At a recent event with Sepp Holzer, somebody asked Sepp for advice on what sort of liner to use for a pond. Sepp’s response was “I grade your question with an ‘F’, the lowest possible grade!” Sepp has built hundreds … Continue reading
I used to sell my chickens for almost exactly the same price I paid for feed. And the story for the eggs was pretty much the same. This is not sustainable. So I started exploring ways to cut feed costs … Continue reading
Paddock Shift System
To me, this comic artist is exceptionally brilliant at capturing and representing very common and complicated issues that can arise for people who have never raised chickens before. I think the desire to steward chickens is normal and healthy. And what is good for the chicken is something people typically want to understand, but the information from that perspective is scarce, even with the myriad of books available on the topic. This is a big reason why I created my raising chickens article and have created the Wheaton eco scale to help quantify the implications of the different ways one can raise chickens: Level 1 is using a coop and run and Level 6 uses a paddock shift with food forests system. The key, for me, is to not hate on the people behind me, but instead, try to figure out ways to educate them on the next levels.
I have to admit that I have bought chickens on-line. This cartoon makes a pretty good point about how that isn’t necessarily supporting “local” (should that be your reason for raising chickens). But … there are issues buying local too (potentially less selection, could be worse quality of care, fuel for travel to pick up, etc…). While I feel shame about some of my past choices, I recognize that most all paths have downsides. Since I did order on-line, I spent time checking reviews to see which hatcheries had the most live chicks arrive and made this my primary shopping criteria. I also had things worked out with the post office so they would call me the moment they had the chicks (one of the perks of a very small town). The folks at the post office seemed to really enjoy it because of all the peeping! I think in all of the deliveries, there was at least one dead chick. Damn.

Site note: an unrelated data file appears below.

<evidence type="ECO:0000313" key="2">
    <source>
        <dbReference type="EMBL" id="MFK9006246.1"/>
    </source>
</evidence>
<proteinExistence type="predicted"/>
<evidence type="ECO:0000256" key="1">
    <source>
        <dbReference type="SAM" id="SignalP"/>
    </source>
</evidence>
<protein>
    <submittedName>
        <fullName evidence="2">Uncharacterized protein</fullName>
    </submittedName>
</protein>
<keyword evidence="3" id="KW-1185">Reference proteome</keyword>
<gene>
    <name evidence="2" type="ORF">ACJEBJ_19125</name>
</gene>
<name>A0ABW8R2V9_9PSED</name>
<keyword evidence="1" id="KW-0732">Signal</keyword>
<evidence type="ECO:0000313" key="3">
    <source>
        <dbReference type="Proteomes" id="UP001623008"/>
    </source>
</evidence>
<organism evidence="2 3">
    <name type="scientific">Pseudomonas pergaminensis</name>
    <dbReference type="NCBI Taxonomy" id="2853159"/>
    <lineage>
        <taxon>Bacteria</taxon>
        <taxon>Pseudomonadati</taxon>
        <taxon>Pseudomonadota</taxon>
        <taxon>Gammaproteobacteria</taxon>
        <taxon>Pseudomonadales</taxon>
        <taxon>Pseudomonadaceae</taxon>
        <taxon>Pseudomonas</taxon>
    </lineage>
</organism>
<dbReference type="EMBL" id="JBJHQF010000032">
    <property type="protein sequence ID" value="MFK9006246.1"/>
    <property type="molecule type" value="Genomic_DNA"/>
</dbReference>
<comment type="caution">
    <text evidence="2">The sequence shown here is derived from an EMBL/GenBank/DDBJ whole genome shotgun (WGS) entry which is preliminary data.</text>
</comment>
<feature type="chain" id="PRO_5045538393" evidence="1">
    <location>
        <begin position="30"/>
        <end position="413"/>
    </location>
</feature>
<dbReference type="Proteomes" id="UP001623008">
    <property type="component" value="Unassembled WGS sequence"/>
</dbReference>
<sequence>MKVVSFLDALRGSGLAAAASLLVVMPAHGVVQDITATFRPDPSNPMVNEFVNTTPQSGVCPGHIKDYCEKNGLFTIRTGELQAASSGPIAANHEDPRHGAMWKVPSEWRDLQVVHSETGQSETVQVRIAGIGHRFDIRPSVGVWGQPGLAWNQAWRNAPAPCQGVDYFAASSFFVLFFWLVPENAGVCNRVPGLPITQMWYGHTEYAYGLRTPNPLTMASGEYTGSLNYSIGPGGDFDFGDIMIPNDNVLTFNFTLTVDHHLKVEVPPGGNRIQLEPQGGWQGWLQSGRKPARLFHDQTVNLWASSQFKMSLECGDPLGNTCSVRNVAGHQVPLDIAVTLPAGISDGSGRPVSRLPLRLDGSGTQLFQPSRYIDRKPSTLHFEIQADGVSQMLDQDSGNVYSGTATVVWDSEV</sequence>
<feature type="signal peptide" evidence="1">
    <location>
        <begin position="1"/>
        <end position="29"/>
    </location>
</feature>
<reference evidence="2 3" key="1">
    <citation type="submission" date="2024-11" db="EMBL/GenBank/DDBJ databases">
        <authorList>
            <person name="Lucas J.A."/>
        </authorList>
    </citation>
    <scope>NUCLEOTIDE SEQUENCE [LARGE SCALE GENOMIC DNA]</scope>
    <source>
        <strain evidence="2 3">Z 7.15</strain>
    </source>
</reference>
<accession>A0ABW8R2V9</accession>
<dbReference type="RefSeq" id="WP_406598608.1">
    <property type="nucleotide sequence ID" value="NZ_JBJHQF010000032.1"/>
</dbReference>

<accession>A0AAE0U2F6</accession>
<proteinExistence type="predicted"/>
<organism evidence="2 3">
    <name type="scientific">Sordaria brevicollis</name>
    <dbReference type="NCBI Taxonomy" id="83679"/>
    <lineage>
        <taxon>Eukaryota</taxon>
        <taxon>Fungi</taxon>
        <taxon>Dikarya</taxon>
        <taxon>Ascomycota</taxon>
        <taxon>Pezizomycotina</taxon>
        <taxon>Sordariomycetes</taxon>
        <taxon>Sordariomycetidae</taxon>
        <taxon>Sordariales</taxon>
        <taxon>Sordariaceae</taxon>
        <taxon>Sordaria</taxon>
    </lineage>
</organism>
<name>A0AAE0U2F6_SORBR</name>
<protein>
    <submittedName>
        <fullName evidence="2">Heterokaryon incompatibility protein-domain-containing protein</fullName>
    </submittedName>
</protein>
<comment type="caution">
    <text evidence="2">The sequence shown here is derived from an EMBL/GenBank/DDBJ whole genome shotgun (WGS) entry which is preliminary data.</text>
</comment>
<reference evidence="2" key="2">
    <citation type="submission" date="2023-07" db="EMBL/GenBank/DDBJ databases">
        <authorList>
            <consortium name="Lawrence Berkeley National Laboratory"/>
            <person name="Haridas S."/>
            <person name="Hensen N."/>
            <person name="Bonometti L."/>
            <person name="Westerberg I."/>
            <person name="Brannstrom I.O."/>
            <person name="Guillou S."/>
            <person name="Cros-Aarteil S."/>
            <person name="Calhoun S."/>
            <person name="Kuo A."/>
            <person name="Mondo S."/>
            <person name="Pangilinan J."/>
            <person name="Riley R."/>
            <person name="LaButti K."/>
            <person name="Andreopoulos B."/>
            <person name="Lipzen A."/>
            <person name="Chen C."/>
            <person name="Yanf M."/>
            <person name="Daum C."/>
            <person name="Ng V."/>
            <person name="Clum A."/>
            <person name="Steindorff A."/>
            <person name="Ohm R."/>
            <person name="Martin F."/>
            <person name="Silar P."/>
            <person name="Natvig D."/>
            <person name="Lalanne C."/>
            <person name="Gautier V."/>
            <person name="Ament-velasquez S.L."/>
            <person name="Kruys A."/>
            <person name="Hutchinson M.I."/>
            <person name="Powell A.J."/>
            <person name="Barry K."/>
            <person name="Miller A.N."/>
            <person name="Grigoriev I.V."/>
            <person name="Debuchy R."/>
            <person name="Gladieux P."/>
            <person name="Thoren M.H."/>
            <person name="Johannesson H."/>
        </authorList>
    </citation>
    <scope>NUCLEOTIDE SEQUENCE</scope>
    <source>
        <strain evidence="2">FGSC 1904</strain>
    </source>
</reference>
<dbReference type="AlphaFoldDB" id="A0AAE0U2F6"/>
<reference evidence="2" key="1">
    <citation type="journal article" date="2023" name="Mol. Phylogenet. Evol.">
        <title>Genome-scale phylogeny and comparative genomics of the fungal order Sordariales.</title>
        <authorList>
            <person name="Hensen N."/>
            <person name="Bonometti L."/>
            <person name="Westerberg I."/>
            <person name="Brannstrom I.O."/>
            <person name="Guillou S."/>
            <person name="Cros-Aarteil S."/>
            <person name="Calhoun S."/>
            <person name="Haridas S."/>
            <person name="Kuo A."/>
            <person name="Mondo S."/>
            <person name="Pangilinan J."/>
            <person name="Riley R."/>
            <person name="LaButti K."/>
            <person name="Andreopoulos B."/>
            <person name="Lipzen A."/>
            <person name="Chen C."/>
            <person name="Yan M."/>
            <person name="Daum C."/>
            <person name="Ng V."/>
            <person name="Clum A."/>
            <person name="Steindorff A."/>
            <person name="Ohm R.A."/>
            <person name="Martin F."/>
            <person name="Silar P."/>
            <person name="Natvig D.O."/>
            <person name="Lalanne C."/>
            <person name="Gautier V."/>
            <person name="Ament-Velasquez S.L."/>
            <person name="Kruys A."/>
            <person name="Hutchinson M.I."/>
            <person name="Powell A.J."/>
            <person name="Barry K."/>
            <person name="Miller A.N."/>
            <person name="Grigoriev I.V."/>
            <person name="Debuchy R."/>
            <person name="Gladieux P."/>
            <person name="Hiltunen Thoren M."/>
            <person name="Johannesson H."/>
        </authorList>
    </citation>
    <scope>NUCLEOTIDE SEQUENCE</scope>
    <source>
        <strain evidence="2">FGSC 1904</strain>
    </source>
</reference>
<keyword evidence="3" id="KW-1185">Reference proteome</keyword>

“You know, we spent $200 on this vintage chicken coop and another $100 to fix it, then there’s that organic chicken feed at $3 a pound …. these are going to be rather pricey eggs … Don’t think about it that way! These are artisanal eggs. Each one is like an original work of art!” Experiencing the reality of this statement is what led me to paddock shift systems. I was selling eggs and meat for about the same price as the feed I was buying. I do believe the egg can be a work of art if the chicken is a forest animal and getting plenty of fresh veggies and bugs. But if all they get is dried up grain and nothing else, while penned in a small area where they stand on their own poop all day …. that is hardly “artisanal.”
Raising chickens is a lot of responsibility and, as is the common flaw with most systems, you cannot leave your responsibilities (unless you live in a community that shares responsibilities). This comic does a good job of showing how clueless jerks will often stick others with their responsibilities. It also illustrates the lack of preparation and knowledge with which first timers often jump into chicken raising, particularly around chicken life expectancy and what it means to raise a live animal (like death and harvesting). “Chicken Recycling…we offer a full line of karma offsets…..” These are new to me. But I could see these folks getting super rich offering this stuff! Brilliant! This video, on respectful chicken harvesting, is one every wanna be chicken owner should watch.